DOJ Wants Bankman-Fried to Use 1990s Flip Phone Technology

Federal prosecutors want to send Sam Bankman-Fried back in time, technologically speaking.

The U.S. Department of Justice (DOJ) has recommended that the accused cryptocurrency fraudster be limited to the use of a flip phone without internet access, and a basic laptop, Reuters reported Saturday (March 4), citing court documents.

The recommendation is part of a court proceeding to help decide the terms of Bankman-Fried’s bail, with Judge Lewis Kaplan last month threatening to revoke that bail if the former FTX CEO couldn’t comply with tighter restrictions on his electronics communications.

Under the terms of the proposal from the DOJ, Bankman-Fried, 30, would be allowed to use a flip phone or non-smartphone that can make voice calls and send texts, Reuters said.

His laptop, meanwhile, would be restricted to specific virtual private networks (VPNs), and a variety of websites covering news, sports and food delivery, and to help Bankman-Fried get ready for his trial, which is expected to begin in October.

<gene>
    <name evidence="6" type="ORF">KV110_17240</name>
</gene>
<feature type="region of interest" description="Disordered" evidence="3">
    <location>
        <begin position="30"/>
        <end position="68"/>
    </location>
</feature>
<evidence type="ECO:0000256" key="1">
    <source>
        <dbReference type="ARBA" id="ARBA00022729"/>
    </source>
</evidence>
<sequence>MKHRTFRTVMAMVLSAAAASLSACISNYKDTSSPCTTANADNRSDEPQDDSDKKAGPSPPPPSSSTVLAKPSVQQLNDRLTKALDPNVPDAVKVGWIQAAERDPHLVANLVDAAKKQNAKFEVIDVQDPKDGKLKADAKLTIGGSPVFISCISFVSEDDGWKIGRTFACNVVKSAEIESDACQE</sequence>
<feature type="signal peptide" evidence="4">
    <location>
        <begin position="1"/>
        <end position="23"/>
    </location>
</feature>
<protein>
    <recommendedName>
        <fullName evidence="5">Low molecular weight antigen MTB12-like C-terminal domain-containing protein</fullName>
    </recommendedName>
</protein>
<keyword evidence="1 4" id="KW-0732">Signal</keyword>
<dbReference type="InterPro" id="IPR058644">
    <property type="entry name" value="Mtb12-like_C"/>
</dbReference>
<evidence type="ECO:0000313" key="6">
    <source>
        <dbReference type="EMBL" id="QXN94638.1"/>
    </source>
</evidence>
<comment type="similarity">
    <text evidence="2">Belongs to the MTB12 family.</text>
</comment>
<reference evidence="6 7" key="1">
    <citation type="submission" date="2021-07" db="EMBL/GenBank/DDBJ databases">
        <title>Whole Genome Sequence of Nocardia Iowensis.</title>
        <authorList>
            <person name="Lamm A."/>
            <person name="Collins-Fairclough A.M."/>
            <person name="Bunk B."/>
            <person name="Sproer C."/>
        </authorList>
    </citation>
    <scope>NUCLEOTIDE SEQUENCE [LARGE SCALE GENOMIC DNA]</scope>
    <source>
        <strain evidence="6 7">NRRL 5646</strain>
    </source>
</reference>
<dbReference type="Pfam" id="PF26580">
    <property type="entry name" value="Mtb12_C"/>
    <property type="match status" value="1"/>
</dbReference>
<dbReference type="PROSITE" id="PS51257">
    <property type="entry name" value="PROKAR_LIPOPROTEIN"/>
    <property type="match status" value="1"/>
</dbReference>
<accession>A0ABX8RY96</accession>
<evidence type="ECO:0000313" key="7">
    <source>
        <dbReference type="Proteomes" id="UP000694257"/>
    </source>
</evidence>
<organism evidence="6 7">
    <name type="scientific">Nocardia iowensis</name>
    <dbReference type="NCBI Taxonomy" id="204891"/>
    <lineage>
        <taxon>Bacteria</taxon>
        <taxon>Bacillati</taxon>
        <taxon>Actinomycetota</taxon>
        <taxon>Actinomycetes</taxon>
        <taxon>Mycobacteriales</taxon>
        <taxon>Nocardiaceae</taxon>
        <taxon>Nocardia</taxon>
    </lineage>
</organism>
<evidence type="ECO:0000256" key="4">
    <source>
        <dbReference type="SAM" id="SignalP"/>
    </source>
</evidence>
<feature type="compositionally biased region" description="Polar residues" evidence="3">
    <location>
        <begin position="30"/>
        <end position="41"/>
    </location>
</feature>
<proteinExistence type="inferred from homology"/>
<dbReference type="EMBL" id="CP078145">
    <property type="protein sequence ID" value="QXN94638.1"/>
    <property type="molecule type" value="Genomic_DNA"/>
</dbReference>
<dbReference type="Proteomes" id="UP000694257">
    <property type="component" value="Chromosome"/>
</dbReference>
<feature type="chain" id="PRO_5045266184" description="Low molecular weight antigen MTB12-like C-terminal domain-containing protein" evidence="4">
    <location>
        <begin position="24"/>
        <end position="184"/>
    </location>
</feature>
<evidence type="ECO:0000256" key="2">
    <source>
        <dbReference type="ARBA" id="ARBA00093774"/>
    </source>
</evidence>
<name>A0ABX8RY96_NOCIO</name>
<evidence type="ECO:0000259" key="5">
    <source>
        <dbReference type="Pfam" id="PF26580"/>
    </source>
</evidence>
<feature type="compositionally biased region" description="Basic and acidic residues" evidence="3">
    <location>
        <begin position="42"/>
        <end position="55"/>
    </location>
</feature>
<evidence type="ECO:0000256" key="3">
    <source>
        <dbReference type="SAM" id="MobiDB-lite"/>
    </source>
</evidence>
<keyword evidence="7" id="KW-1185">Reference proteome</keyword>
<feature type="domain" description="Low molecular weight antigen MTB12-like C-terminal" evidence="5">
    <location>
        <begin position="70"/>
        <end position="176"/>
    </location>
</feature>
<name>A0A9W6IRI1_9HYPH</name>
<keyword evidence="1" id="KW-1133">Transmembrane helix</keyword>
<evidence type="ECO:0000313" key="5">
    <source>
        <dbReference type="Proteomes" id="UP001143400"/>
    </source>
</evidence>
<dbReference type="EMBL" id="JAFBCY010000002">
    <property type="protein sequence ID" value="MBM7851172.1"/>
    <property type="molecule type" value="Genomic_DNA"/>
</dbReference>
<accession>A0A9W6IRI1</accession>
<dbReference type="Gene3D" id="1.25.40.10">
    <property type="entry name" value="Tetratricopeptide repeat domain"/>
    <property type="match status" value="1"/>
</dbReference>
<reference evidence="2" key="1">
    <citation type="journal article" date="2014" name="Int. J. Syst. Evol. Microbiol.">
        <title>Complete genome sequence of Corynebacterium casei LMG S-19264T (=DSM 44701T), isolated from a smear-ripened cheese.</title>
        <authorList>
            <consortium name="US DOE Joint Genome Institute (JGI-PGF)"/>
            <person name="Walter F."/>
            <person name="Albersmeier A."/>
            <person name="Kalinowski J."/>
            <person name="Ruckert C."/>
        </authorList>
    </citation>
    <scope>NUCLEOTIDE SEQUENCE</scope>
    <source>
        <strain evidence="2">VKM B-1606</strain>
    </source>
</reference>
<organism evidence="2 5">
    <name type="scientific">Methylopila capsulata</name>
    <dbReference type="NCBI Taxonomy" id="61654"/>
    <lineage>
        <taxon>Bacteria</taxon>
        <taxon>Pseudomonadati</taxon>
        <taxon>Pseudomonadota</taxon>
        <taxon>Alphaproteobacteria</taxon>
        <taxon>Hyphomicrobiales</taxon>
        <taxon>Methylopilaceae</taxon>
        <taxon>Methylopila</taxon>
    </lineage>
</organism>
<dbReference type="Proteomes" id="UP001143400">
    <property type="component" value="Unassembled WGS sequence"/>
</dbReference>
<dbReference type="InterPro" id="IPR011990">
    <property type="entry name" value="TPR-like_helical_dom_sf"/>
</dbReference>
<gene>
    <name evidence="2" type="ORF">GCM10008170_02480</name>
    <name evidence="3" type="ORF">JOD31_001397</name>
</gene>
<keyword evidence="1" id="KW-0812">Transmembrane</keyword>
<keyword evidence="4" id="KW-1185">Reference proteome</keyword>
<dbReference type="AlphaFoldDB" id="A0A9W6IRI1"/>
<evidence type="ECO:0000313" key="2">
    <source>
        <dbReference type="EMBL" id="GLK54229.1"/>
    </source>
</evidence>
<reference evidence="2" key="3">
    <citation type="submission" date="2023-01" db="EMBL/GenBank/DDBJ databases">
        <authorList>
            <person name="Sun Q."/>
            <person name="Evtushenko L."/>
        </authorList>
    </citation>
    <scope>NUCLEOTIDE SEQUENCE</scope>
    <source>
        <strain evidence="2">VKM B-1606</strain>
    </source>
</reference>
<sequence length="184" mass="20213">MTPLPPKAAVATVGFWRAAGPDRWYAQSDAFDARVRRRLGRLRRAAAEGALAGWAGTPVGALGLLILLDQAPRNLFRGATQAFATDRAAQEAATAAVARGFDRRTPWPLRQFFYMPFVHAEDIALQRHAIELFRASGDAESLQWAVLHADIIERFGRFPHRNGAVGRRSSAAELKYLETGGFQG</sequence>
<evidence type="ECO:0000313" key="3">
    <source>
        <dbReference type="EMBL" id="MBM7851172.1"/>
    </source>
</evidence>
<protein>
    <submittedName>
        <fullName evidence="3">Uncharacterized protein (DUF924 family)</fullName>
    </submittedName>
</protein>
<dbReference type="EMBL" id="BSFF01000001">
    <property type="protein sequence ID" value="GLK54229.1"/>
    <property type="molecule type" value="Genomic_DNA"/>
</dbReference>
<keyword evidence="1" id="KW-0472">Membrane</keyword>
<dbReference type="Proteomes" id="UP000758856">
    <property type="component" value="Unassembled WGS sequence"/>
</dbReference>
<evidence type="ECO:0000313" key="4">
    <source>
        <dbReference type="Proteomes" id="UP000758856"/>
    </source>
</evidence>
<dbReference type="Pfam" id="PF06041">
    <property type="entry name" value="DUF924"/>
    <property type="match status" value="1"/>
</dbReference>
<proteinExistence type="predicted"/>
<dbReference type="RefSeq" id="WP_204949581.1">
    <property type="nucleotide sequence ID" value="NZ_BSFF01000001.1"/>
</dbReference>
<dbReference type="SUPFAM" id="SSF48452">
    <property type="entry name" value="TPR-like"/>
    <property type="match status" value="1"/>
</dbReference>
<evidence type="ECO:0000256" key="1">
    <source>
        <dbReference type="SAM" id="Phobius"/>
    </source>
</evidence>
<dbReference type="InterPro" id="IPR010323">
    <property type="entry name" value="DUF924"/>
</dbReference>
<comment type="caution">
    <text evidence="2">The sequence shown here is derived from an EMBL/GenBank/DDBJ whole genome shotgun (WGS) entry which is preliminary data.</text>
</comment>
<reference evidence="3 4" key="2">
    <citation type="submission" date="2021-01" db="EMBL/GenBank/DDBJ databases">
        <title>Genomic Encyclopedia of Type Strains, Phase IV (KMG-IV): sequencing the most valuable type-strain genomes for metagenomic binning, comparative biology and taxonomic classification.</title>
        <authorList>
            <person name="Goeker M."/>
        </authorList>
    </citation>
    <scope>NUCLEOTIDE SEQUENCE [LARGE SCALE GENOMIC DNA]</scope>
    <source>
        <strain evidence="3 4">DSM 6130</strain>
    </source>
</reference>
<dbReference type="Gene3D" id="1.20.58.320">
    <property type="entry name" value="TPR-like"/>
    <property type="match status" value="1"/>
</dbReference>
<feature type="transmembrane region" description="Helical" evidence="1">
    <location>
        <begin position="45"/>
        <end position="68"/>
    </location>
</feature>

Bankman-Fried is accused of multiple criminal counts, including wire fraud, bank fraud, and campaign finance violations connected to last year’s collapse of the FTX cryptocurrency exchange, which he helped found.

He has been free on $250 million bail since his arrest and arraignment — and living at his parents’ home on the grounds of Stanford University — but has come under fire from the prosecution over what they allege is improper use of a VPN.

His court case is happening amid a period of seismic shifts for the cryptocurrency sector, as PYMNTS noted last week.

“The ecosystem keeps evolving, but in recent days it feels like the evolution is being dictated by flameouts, by crumbling business models, by looming regulations that determine what people and firms cannot do (and are less about what folks can do) when it comes to using digital currencies, holding them, storing them, and whether any of it is really safe,” PYMNTS wrote.

The latest development on this front came this week when Silvergate Capital acknowledged in a regulatory filing that a series of bank runs and its efforts to raise liquidity have led to concerns about its very viability.

As PYMNTS wrote, the citation highlights the difficulty of offering traditional banking when a bank’s fortunes depend on volatile cryptocurrencies, “which are in turn subject to the great unknowns of regulatory scrutiny.”

In this case, Silvergate Capital’s crisis underlines the fact that the link between cryptocurrency and traditional banking is deteriorating and may never be repaired, at least not if regulators get their way, PYMNTS wrote.